First Edition: September 13, 2011
In today's headlines, a report that new Census data is expected to show that working-age people are losing ground in terms of their health insurance coverage.
Kaiser Health News: Concern Is Growing That The Elderly Get Too Many Medical Tests
Sandra G. Boodman, reporting for Kaiser Health News in collaboration with the Washington Post, writes: "Every year like clockwork, Anna Peterson has a mammogram. Peterson, who will turn 80 next year, undergoes screening colonoscopies at three- or five-year intervals as recommended by her doctor, although she has never had cancerous polyps that would warrant such frequent testing. Her 83-year-old husband faithfully gets regular PSA tests to check for prostate cancer. … But increasingly, questions are being raised about the overtesting of older patients, part of a growing skepticism about the widespread practice of routine screening for cancer and other ailments of people in their 70s, 80s and even 90s. Critics say there is little evidence of benefit -- and considerable risk -- from common tests for colon, breast and prostate cancer, particularly for those with serious problems such as heart disease or dementia that are more likely to kill them" (Boodman, 9/12).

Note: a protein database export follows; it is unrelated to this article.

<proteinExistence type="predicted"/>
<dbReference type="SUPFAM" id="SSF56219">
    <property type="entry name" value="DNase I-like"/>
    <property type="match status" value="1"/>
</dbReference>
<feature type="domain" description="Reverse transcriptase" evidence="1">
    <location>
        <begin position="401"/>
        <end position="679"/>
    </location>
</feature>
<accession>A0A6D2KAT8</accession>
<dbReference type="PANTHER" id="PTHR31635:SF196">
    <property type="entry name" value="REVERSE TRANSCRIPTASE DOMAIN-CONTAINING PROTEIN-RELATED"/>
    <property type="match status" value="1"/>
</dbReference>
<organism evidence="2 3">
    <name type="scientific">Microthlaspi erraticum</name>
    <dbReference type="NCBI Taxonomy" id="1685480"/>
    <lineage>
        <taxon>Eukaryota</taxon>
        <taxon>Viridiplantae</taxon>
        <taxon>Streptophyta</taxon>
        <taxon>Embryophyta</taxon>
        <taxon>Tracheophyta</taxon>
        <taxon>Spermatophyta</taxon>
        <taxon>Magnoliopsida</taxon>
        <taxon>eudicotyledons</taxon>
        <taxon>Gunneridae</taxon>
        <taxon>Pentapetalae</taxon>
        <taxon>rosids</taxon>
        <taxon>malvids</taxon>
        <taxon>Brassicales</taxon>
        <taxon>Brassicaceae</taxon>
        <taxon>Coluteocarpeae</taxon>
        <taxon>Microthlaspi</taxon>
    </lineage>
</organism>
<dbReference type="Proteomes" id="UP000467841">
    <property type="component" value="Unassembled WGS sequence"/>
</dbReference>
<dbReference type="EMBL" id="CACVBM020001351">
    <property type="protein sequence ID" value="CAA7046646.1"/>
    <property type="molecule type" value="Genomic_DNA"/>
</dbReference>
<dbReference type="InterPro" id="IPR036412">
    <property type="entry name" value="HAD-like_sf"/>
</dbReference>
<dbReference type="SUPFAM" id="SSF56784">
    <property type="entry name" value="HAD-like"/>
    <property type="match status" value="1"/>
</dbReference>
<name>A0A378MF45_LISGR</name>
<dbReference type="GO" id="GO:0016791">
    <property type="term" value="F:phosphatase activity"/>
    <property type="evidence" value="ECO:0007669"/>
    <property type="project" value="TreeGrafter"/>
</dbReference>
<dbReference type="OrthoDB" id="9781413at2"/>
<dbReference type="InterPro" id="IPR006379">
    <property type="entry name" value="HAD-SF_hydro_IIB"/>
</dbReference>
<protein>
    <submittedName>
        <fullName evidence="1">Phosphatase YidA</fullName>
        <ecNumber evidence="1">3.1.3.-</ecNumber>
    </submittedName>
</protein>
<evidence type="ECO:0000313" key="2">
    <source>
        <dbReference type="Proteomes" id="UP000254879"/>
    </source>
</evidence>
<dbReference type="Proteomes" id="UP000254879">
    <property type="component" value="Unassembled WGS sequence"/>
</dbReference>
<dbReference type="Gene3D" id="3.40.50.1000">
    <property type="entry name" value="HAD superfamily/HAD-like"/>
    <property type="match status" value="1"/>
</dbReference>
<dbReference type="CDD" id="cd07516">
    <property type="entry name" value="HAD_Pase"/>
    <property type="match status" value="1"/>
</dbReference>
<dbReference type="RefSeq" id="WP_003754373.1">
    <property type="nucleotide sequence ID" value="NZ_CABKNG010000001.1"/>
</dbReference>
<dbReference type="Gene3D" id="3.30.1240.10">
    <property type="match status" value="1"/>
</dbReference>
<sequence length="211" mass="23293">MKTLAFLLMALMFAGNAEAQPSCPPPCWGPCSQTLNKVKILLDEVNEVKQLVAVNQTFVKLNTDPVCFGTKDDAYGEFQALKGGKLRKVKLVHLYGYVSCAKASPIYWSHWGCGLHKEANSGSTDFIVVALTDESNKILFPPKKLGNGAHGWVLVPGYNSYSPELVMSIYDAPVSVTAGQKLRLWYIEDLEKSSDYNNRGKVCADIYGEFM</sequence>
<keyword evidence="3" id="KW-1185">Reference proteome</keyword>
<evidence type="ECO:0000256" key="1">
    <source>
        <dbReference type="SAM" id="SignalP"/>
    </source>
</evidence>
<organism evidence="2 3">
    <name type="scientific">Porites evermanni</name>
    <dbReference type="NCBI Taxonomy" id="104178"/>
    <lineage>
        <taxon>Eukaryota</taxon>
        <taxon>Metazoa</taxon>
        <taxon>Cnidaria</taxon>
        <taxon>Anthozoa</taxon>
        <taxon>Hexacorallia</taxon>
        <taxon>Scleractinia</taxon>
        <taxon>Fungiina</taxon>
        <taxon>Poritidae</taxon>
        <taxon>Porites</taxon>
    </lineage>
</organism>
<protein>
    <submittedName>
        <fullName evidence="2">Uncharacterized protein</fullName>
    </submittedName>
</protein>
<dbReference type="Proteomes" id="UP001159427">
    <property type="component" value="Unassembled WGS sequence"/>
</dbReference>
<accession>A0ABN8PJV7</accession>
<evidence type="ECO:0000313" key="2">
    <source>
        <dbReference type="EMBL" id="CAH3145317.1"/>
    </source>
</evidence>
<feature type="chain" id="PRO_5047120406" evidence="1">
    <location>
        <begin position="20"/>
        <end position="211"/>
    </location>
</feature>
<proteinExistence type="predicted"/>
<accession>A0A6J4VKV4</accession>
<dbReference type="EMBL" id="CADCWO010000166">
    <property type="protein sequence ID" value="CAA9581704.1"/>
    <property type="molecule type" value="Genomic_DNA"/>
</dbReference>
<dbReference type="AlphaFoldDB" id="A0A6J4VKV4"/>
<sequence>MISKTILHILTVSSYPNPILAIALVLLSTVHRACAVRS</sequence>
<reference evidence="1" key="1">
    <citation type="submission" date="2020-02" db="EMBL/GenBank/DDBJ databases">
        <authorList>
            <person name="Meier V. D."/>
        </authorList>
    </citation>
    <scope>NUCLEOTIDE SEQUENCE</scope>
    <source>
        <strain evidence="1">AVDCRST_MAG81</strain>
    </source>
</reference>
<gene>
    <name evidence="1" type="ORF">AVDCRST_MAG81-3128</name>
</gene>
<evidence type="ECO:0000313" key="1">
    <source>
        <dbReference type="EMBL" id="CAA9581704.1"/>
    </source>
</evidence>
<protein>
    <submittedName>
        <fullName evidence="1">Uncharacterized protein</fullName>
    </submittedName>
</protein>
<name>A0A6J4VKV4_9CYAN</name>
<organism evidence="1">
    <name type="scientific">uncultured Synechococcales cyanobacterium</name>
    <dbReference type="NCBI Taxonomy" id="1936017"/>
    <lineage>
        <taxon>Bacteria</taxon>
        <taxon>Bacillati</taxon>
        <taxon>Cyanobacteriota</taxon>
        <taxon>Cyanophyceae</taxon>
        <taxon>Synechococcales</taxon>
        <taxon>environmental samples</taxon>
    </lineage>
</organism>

Kaiser Health News: Oakland Clinic Provides Medical Care to Ex-Offenders
Reporting for Kaiser Health News, in collaboration with KQED, Sarah Varney reports: California has embarked on an ambitious expansion of its Medicaid program, three years ahead of the federal expansion that the health law requires in 2014. At least half a million people are expected to gain coverage — mostly poor adults who never qualified under the old rules because they didn't have kids at home. Among those who stand to benefit right now are ex-offenders. Inmates often leave California prisons with no consistent place to get medical care. But that's changing (Varney, 9/13).
Kaiser Health News: Capsules: Actuaries To 'Super Committee': Slow Overall Health Spending, Not Just Medicare